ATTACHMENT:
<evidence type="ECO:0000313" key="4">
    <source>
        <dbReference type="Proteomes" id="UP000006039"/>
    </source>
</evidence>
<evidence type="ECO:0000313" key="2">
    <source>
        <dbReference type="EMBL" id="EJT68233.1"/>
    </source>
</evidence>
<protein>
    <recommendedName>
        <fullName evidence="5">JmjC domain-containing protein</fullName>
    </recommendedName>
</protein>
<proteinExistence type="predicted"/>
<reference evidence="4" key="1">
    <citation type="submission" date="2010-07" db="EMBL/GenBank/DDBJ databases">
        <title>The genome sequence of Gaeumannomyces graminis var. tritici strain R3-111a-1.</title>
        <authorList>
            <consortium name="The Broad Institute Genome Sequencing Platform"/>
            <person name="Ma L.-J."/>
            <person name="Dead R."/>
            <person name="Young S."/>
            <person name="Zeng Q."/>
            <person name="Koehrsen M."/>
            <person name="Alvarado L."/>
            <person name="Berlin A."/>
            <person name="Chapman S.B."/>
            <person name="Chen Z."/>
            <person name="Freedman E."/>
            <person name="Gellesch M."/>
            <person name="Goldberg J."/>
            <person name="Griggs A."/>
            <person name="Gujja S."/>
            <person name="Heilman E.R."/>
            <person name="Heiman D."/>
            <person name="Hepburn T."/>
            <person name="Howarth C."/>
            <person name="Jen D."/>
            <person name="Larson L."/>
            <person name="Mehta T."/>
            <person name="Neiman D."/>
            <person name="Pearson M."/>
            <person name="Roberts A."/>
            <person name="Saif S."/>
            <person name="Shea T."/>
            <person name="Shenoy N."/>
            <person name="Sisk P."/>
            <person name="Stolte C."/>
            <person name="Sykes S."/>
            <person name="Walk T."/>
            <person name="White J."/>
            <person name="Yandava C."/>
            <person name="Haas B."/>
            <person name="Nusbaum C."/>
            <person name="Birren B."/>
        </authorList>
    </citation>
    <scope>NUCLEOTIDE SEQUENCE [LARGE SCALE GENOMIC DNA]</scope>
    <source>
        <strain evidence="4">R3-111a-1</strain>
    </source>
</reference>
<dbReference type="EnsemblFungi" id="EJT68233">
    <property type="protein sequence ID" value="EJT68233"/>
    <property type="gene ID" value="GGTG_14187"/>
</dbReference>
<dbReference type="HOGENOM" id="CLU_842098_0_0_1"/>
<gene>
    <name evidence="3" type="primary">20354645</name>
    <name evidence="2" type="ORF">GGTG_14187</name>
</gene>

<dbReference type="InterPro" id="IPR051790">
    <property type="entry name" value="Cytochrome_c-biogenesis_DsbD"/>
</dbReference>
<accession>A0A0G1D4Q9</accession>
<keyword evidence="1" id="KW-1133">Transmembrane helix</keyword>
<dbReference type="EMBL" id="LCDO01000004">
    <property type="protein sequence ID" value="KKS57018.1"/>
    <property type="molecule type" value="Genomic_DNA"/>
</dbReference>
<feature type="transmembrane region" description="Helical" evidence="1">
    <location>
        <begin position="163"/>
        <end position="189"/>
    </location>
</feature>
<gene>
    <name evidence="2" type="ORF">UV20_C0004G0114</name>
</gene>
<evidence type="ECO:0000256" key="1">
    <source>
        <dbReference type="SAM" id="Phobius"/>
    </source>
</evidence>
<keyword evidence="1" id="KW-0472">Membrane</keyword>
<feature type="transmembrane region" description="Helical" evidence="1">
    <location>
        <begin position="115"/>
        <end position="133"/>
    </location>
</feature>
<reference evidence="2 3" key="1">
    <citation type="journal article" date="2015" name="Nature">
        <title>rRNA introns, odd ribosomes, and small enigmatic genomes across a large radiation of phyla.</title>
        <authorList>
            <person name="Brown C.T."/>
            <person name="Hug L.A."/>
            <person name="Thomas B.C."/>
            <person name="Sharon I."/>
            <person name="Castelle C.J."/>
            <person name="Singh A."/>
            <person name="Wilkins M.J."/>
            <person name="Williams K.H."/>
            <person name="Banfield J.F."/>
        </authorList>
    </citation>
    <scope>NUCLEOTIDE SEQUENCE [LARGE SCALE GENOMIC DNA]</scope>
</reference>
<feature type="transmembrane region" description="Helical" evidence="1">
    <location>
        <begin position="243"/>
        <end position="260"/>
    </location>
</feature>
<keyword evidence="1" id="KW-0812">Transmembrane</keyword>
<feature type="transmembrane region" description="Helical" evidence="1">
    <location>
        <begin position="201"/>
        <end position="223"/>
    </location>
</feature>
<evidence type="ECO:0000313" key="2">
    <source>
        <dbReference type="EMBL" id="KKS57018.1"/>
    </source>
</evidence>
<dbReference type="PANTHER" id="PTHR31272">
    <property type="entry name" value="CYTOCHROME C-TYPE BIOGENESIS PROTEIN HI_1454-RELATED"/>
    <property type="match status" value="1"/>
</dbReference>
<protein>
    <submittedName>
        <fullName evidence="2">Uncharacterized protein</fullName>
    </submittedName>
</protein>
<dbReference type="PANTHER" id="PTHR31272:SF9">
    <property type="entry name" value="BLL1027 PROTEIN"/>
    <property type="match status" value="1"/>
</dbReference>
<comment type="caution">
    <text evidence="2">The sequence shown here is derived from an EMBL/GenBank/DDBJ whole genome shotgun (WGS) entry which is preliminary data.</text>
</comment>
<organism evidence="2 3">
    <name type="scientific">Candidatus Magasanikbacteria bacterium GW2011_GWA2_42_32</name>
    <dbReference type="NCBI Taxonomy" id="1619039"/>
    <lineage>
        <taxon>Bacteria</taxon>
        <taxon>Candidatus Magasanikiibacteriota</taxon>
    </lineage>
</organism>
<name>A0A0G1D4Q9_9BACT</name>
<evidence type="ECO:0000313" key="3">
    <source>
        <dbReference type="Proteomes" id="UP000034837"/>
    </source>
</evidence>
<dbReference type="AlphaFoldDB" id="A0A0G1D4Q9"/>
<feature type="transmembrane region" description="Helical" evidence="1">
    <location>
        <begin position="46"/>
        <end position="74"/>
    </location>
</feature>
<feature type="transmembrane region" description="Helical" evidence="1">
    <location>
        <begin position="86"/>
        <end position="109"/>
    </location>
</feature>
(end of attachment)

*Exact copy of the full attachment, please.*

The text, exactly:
<evidence type="ECO:0000313" key="4">
    <source>
        <dbReference type="Proteomes" id="UP000006039"/>
    </source>
</evidence>
<evidence type="ECO:0000313" key="2">
    <source>
        <dbReference type="EMBL" id="EJT68233.1"/>
    </source>
</evidence>
<protein>
    <recommendedName>
        <fullName evidence="5">JmjC domain-containing protein</fullName>
    </recommendedName>
</protein>
<proteinExistence type="predicted"/>
<reference evidence="4" key="1">
    <citation type="submission" date="2010-07" db="EMBL/GenBank/DDBJ databases">
        <title>The genome sequence of Gaeumannomyces graminis var. tritici strain R3-111a-1.</title>
        <authorList>
            <consortium name="The Broad Institute Genome Sequencing Platform"/>
            <person name="Ma L.-J."/>
            <person name="Dead R."/>
            <person name="Young S."/>
            <person name="Zeng Q."/>
            <person name="Koehrsen M."/>
            <person name="Alvarado L."/>
            <person name="Berlin A."/>
            <person name="Chapman S.B."/>
            <person name="Chen Z."/>
            <person name="Freedman E."/>
            <person name="Gellesch M."/>
            <person name="Goldberg J."/>
            <person name="Griggs A."/>
            <person name="Gujja S."/>
            <person name="Heilman E.R."/>
            <person name="Heiman D."/>
            <person name="Hepburn T."/>
            <person name="Howarth C."/>
            <person name="Jen D."/>
            <person name="Larson L."/>
            <person name="Mehta T."/>
            <person name="Neiman D."/>
            <person name="Pearson M."/>
            <person name="Roberts A."/>
            <person name="Saif S."/>
            <person name="Shea T."/>
            <person name="Shenoy N."/>
            <person name="Sisk P."/>
            <person name="Stolte C."/>
            <person name="Sykes S."/>
            <person name="Walk T."/>
            <person name="White J."/>
            <person name="Yandava C."/>
            <person name="Haas B."/>
            <person name="Nusbaum C."/>
            <person name="Birren B."/>
        </authorList>
    </citation>
    <scope>NUCLEOTIDE SEQUENCE [LARGE SCALE GENOMIC DNA]</scope>
    <source>
        <strain evidence="4">R3-111a-1</strain>
    </source>
</reference>
<dbReference type="EnsemblFungi" id="EJT68233">
    <property type="protein sequence ID" value="EJT68233"/>
    <property type="gene ID" value="GGTG_14187"/>
</dbReference>
<dbReference type="HOGENOM" id="CLU_842098_0_0_1"/>
<gene>
    <name evidence="3" type="primary">20354645</name>
    <name evidence="2" type="ORF">GGTG_14187</name>
</gene>

<dbReference type="InterPro" id="IPR051790">
    <property type="entry name" value="Cytochrome_c-biogenesis_DsbD"/>
</dbReference>
<accession>A0A0G1D4Q9</accession>
<keyword evidence="1" id="KW-1133">Transmembrane helix</keyword>
<dbReference type="EMBL" id="LCDO01000004">
    <property type="protein sequence ID" value="KKS57018.1"/>
    <property type="molecule type" value="Genomic_DNA"/>
</dbReference>
<feature type="transmembrane region" description="Helical" evidence="1">
    <location>
        <begin position="163"/>
        <end position="189"/>
    </location>
</feature>
<gene>
    <name evidence="2" type="ORF">UV20_C0004G0114</name>
</gene>
<evidence type="ECO:0000256" key="1">
    <source>
        <dbReference type="SAM" id="Phobius"/>
    </source>
</evidence>
<keyword evidence="1" id="KW-0472">Membrane</keyword>
<feature type="transmembrane region" description="Helical" evidence="1">
    <location>
        <begin position="115"/>
        <end position="133"/>
    </location>
</feature>
<reference evidence="2 3" key="1">
    <citation type="journal article" date="2015" name="Nature">
        <title>rRNA introns, odd ribosomes, and small enigmatic genomes across a large radiation of phyla.</title>
        <authorList>
            <person name="Brown C.T."/>
            <person name="Hug L.A."/>
            <person name="Thomas B.C."/>
            <person name="Sharon I."/>
            <person name="Castelle C.J."/>
            <person name="Singh A."/>
            <person name="Wilkins M.J."/>
            <person name="Williams K.H."/>
            <person name="Banfield J.F."/>
        </authorList>
    </citation>
    <scope>NUCLEOTIDE SEQUENCE [LARGE SCALE GENOMIC DNA]</scope>
</reference>
<feature type="transmembrane region" description="Helical" evidence="1">
    <location>
        <begin position="243"/>
        <end position="260"/>
    </location>
</feature>
<keyword evidence="1" id="KW-0812">Transmembrane</keyword>
<feature type="transmembrane region" description="Helical" evidence="1">
    <location>
        <begin position="201"/>
        <end position="223"/>
    </location>
</feature>
<evidence type="ECO:0000313" key="2">
    <source>
        <dbReference type="EMBL" id="KKS57018.1"/>
    </source>
</evidence>
<dbReference type="PANTHER" id="PTHR31272">
    <property type="entry name" value="CYTOCHROME C-TYPE BIOGENESIS PROTEIN HI_1454-RELATED"/>
    <property type="match status" value="1"/>
</dbReference>
<protein>
    <submittedName>
        <fullName evidence="2">Uncharacterized protein</fullName>
    </submittedName>
</protein>
<dbReference type="PANTHER" id="PTHR31272:SF9">
    <property type="entry name" value="BLL1027 PROTEIN"/>
    <property type="match status" value="1"/>
</dbReference>
<comment type="caution">
    <text evidence="2">The sequence shown here is derived from an EMBL/GenBank/DDBJ whole genome shotgun (WGS) entry which is preliminary data.</text>
</comment>
<organism evidence="2 3">
    <name type="scientific">Candidatus Magasanikbacteria bacterium GW2011_GWA2_42_32</name>
    <dbReference type="NCBI Taxonomy" id="1619039"/>
    <lineage>
        <taxon>Bacteria</taxon>
        <taxon>Candidatus Magasanikiibacteriota</taxon>
    </lineage>
</organism>
<name>A0A0G1D4Q9_9BACT</name>
<evidence type="ECO:0000313" key="3">
    <source>
        <dbReference type="Proteomes" id="UP000034837"/>
    </source>
</evidence>
<dbReference type="AlphaFoldDB" id="A0A0G1D4Q9"/>
<feature type="transmembrane region" description="Helical" evidence="1">
    <location>
        <begin position="46"/>
        <end position="74"/>
    </location>
</feature>
<feature type="transmembrane region" description="Helical" evidence="1">
    <location>
        <begin position="86"/>
        <end position="109"/>
    </location>
</feature>